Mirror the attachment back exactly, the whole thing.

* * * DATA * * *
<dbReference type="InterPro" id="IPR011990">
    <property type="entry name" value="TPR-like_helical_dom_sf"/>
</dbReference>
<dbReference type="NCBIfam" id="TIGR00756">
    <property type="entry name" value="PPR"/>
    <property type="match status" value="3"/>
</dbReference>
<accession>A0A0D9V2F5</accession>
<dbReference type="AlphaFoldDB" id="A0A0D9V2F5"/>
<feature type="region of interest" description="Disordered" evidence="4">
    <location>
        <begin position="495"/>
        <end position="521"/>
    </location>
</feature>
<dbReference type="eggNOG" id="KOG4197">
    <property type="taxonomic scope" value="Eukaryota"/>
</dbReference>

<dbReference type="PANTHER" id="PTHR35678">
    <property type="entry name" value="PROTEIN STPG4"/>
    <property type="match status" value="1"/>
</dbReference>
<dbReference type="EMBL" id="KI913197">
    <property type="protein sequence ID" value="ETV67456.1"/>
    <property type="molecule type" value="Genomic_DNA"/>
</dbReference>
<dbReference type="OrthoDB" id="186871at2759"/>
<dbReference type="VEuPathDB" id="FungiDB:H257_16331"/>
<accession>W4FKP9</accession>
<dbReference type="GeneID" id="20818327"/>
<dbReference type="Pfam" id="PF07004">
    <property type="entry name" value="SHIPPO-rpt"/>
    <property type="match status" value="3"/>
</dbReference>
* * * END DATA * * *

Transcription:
<dbReference type="InterPro" id="IPR011990">
    <property type="entry name" value="TPR-like_helical_dom_sf"/>
</dbReference>
<dbReference type="NCBIfam" id="TIGR00756">
    <property type="entry name" value="PPR"/>
    <property type="match status" value="3"/>
</dbReference>
<accession>A0A0D9V2F5</accession>
<dbReference type="AlphaFoldDB" id="A0A0D9V2F5"/>
<feature type="region of interest" description="Disordered" evidence="4">
    <location>
        <begin position="495"/>
        <end position="521"/>
    </location>
</feature>
<dbReference type="eggNOG" id="KOG4197">
    <property type="taxonomic scope" value="Eukaryota"/>
</dbReference>

<dbReference type="PANTHER" id="PTHR35678">
    <property type="entry name" value="PROTEIN STPG4"/>
    <property type="match status" value="1"/>
</dbReference>
<dbReference type="EMBL" id="KI913197">
    <property type="protein sequence ID" value="ETV67456.1"/>
    <property type="molecule type" value="Genomic_DNA"/>
</dbReference>
<dbReference type="OrthoDB" id="186871at2759"/>
<dbReference type="VEuPathDB" id="FungiDB:H257_16331"/>
<accession>W4FKP9</accession>
<dbReference type="GeneID" id="20818327"/>
<dbReference type="Pfam" id="PF07004">
    <property type="entry name" value="SHIPPO-rpt"/>
    <property type="match status" value="3"/>
</dbReference>